But there is no guarantee Snyder, a sophomore, will have the kind of durability that marked record-setting Matt Scheible's streak the past several seasons, especially since Southeast's option-based attack relies on the quarterback running the football.
Scheible made 35 consecutive starts to finish his career. The only time a backup was needed with Scheible at the helm was during mop-up action in blowouts.
"What Matt did was amazing. You can't count on that," Southeast coach Tony Samuel. "You always want to have a quality backup."
Southeast has four other quarterbacks on its roster, and the backup will come from that group that features a third-year sophomore, a redshirt freshman and two true freshmen. None ever has taken a college snap.
"We have to identify the whole thing," said Samuel, whose squad is in its first full week of preseason camp and will have its first of two scrimmages at 9 a.m. Saturday at Houck Stadium, which the public is invited to attend. "The dust will start to settle."
Third-year sophomore Tyler Peoples and redshirt freshman Scott Lathrop should have the upper hand on earning the backup job since they both have been in the program.
"They both can do some things," Samuel said. "They're capable."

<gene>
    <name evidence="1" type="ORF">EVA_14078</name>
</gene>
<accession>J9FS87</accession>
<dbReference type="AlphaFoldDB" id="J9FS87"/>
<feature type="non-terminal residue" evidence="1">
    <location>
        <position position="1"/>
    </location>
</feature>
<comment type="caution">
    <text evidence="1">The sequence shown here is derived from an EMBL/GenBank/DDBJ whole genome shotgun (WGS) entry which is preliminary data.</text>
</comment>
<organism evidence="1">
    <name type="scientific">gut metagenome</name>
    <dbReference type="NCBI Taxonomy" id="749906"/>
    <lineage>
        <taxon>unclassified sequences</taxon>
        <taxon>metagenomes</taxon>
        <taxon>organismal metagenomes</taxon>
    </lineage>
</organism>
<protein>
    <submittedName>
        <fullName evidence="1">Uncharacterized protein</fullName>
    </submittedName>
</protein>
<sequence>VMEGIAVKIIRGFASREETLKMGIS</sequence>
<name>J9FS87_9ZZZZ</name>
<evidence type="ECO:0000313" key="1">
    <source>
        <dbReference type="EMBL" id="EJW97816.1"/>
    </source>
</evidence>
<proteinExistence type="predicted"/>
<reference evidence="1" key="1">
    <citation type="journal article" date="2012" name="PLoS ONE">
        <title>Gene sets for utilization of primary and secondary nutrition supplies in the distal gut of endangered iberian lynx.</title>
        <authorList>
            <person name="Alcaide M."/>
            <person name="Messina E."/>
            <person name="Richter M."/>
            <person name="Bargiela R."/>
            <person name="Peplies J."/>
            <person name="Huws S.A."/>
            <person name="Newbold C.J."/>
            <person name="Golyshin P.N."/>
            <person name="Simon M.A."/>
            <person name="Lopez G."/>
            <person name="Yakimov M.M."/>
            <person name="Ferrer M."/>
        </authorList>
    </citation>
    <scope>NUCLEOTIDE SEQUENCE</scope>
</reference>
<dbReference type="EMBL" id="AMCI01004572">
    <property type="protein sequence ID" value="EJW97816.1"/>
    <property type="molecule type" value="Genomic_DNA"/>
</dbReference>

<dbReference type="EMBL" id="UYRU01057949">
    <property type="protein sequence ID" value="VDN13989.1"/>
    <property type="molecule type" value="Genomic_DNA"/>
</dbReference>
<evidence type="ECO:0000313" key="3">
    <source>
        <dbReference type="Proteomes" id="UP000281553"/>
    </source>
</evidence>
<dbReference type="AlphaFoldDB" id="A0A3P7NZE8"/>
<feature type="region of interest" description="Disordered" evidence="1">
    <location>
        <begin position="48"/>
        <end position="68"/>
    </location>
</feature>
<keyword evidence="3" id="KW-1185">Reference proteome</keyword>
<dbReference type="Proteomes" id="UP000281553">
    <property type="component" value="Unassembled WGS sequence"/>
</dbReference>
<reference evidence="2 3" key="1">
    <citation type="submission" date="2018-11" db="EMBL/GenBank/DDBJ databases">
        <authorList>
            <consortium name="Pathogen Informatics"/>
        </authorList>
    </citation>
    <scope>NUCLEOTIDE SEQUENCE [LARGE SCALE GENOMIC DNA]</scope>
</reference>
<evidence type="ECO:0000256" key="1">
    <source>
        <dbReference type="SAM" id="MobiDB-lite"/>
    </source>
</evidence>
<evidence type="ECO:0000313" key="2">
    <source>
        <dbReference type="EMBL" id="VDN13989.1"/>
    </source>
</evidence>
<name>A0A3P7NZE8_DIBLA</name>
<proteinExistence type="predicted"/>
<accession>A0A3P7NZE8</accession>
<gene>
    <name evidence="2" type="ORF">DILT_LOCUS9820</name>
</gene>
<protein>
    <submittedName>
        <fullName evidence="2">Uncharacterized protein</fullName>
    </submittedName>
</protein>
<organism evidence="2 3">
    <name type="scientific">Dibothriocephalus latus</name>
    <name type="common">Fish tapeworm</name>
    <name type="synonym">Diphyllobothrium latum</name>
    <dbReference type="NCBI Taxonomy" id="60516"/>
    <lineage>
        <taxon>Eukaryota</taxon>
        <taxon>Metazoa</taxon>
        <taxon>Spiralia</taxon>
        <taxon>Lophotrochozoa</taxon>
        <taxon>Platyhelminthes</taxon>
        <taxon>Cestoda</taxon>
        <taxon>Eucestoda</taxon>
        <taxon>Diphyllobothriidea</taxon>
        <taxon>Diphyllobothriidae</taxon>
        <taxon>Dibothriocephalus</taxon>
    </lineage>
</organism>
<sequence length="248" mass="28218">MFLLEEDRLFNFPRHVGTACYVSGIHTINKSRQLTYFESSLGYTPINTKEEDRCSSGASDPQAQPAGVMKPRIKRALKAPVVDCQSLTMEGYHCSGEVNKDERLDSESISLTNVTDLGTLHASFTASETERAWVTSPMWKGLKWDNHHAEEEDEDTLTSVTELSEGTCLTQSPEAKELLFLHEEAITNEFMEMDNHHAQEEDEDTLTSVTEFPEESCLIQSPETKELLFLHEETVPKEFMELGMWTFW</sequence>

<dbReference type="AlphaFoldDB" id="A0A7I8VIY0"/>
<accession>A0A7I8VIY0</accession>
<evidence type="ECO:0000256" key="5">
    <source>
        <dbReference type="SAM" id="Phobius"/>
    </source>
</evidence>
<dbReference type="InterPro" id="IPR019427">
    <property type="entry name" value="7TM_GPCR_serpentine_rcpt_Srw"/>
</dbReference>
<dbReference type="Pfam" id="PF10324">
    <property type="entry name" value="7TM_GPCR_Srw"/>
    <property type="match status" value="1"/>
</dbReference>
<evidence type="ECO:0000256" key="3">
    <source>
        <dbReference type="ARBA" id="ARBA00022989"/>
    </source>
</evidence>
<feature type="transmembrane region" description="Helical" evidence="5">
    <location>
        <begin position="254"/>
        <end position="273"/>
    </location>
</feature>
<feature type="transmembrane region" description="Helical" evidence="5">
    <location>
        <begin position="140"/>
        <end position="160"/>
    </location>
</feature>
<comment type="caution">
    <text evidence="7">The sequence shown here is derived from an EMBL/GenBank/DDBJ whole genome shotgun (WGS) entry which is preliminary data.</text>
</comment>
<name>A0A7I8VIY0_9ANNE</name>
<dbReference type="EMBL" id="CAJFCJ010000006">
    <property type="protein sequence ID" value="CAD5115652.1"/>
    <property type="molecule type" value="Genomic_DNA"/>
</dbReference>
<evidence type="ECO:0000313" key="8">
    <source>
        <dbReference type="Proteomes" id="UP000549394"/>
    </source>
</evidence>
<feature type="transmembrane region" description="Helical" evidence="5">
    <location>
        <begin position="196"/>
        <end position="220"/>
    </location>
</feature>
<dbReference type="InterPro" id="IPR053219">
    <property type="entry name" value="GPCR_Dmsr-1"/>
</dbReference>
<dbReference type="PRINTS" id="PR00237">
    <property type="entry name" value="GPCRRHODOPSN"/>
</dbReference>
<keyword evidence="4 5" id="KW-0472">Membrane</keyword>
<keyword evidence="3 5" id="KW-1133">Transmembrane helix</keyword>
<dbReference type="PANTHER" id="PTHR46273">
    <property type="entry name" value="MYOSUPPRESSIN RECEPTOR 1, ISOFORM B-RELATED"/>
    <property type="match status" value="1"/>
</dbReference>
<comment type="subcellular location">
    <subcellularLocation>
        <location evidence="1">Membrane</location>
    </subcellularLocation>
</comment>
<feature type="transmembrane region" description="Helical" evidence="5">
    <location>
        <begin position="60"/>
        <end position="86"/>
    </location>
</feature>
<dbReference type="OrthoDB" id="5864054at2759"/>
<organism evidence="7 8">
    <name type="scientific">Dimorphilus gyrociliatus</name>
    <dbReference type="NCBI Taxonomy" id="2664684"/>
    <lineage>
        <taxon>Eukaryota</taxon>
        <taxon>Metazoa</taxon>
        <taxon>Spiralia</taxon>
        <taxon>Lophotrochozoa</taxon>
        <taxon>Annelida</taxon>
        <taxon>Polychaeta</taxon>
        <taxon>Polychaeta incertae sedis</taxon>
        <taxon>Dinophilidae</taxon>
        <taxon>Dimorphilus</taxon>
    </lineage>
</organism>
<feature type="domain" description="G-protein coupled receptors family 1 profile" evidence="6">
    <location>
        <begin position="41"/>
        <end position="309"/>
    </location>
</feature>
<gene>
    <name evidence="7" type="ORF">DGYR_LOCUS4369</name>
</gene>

Peoples thinks he's more than capable, but first he has to make sure he's able to staying healthy. That's been a problem for the native of Glendale, Ariz.
"It's been frustrating," he said. "But I'm good now. I've done well rehabbing. I practice every day, full go."
Peoples redshirted in 2010 during his first year at Southeast and battled injuries last season. True freshman Trey Lewis emerged as Scheible's backup in 2011, but Lewis no longer is with the program.
"I'm hoping this year I finally get on the field," Peoples said.
Peoples, the younger brother of former Southeast standout wide receiver Walter Peoples, said all the quarterbacks get along well, and it's a friendly competition.
"We all get along, have fun in practice," Peoples said. "I feel we all have the same skill base. We all love the game.
"You have to stay positive. You have to prepare every day like you're going to play."
Lathrop would seem ideally suited for Southeast's offense because he ran a similar system at Warrenton (Mo.) High School.
He said spending last year practicing with the Redhawks while he redshirted was invaluable.
"We run a lot of spread option. I'm used to it from high school," Lathrop said. "I learned a lot last year. I feel like I have a better understanding of what we're trying to do."
While Lathrop hopes to win the backup job, he said the competition among the quarterbacks is far from cutthroat.
"I'm trying to do the best I can do," Lathrop said. "We all compete, make each other better. We're all good friends."
Samuel has not yet seen enough of true freshmen Colby Baker from Hardee, Fla., and Blake Jackson from Houston to know where they might fit in or whether they'll redshirt, which is a strong possibility.
But Samuel does like the potential of the Redhawks' youngest signal callers.
"They're both showing promise," he said. "We'll see how it all sorts out."